Medical dramas are still hot in the TV development game, with NBC’s soap “Heart Matters” and CBS’ ER-set “Code Black” and “LFE” up for series contention. Overall, however, the networks are looking beyond the operating room for the 2015-16 cycle, tying pilots to current events, and focusing on more diverse themes. In fact, CBS’ “Rush Hour” remake is the only new show that fulfills the once-popular buddy-cop slot. Here’s a look at some of the biggest trends this pilot season:
Diversity in Entertainment
Hot on the heels of “Empire’s” huge success on Fox, NBC leads the broadcast pack with five minority-focused pilots. Eva Longoria headlines the straight-to-series “Telenovela,” and Jennifer Lopez will star as a cop-turned-undercover FBI agent in “Shades of Blue.” Drama “Curse of the Fuentes Women” comes from “Ugly Betty” producer Silvio Horta, while “Love Is a Four Letter Word” puts marriage to the race-sex-and-gender test. Comedy “People Are Talking,” from exec producer DJ Nash, examines similar formerly taboo topics. ABC picked up “Mix,” about multicultural families.
This Means War
Scripted TV is taking a page from news shows that focus on Americans in trouble overseas. On the docket: CBS’ “Criminal Minds” spinoff, with Gary Sinise and Anna Gunn, starring as FBI agents handling U.S. citizens abroad; AMC’s “White City,” centering on Westerners living in Afghanistan; USA Network’s “Stanistan,” starring “Dexter’s” Jennifer Carpenter, about State Dept. and covert CIA types at a U.S. compound in a fictional Middle East nation; and ABC’s “Quantico,” from Josh Safran and Mark Gordon, about a terrorist posing as an FBI trainee.
High Society Drugs
Fox’s “Studio City,” revolving around a singer whose father is drug dealer to stars, comes from the “Shameless” team, and is inspired by exec producer Krista Vernoff’s life experiences. ABC’s “L.A. Crime” goes searching for a serial-killing team on the “coke-infused” Sunset Strip. And TNT’s Jerry Bruckheimer and Michael Bay untitled Miami project, adapted from the 2006 novel “Cocaine Cowboys,” is set against the Florida drug trade. “Runner” (ABC) and “Queen of the South” (USA Network) deal with drug trafficking abroad.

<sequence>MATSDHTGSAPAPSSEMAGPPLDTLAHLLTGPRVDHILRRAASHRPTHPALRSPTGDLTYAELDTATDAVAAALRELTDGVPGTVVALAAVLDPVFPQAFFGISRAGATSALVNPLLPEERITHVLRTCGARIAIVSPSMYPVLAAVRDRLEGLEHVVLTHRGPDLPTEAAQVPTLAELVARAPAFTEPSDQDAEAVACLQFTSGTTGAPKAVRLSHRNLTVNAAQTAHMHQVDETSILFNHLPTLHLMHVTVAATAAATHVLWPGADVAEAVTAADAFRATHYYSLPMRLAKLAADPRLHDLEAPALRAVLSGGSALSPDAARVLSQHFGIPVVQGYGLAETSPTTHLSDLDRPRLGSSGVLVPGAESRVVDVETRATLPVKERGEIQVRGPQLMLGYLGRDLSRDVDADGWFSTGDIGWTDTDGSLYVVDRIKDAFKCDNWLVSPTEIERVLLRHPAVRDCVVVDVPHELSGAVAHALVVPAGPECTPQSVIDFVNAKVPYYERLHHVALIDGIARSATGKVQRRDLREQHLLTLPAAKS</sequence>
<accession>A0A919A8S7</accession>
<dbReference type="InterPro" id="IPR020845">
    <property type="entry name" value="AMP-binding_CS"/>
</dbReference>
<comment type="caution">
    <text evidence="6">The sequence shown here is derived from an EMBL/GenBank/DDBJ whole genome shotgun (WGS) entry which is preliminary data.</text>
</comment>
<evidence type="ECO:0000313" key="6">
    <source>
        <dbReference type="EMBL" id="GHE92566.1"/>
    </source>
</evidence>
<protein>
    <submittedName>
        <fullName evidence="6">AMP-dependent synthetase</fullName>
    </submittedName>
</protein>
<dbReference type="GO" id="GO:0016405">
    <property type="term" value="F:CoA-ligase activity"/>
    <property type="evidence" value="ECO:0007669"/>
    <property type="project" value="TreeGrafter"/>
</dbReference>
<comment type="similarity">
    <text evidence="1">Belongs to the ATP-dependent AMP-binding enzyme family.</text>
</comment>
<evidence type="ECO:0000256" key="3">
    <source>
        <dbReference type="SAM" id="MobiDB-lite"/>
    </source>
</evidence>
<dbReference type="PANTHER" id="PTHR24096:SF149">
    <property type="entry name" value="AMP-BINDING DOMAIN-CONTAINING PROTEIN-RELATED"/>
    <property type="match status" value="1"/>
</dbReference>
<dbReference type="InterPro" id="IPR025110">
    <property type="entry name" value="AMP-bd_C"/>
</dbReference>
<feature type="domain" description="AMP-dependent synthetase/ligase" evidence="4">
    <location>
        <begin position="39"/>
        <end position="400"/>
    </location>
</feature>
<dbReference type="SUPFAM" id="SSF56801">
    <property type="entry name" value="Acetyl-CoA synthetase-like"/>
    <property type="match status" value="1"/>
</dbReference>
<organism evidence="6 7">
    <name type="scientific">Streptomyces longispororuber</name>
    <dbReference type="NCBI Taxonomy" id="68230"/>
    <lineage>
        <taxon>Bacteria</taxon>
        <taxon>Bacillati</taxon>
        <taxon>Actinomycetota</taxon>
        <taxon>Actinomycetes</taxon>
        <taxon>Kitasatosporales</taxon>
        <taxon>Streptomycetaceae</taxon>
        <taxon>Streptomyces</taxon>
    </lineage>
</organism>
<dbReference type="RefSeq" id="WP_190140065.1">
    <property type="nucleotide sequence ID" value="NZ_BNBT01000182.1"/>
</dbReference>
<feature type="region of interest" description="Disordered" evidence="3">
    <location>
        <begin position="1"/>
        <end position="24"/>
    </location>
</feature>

Name That Film
The smallscreen collides with the silver screen this development season, with four movie-to-TV adaptations. Fox has ordered “Minority Report,” a sequel to Steven Spielberg’s 2002 thriller. Drama vet Kevin Falls will serve as showrunner. NBC is bringing back “Problem Child” with a single-cam comedy pilot written by “Hangover II’s” Scot Armstrong, based on the 1990 John Ritter pic. CBS has picked up pilots “Rush Hour,” based on Jackie Chan and Chris Tucker’s action-comedy, and “Limitless,” with Bradley Cooper as an exec producer, alongside writers Alex Kurtzman and Roberto Orci.
MVP EP: Aaron Kaplan
Kaplan may have a DVR stacked with his own shows next season. With four series already on air (NBC’s “Mysteries of Laura,” ABC Family’s “Chasing Life,” Nickelodeon’s “Instant Mom” and ABC’s “Secrets & Lies” set to bow March 1), he’s landed six pilots across broadcast and cable and on four major nets — and pilot season isn’t even over: “Chev & Bev” and “Broad Squad” (ABC); “Life in Pieces” (CBS); “Strange Calls” (NBC); “Kevin From Work” (ABC Family); an untitled Dana Klein comedy (Fox), which will reunite him with his “Friends With Better Lives” EP; and an untitled NBA comedy (ABC), on which he’ll team up with “Galavant’s” Dan Fogelman to exec produce. He’s also set to exec produce “Divorce,” a laffer that will likely mark Sarah Jessica Parker’s return to HBO.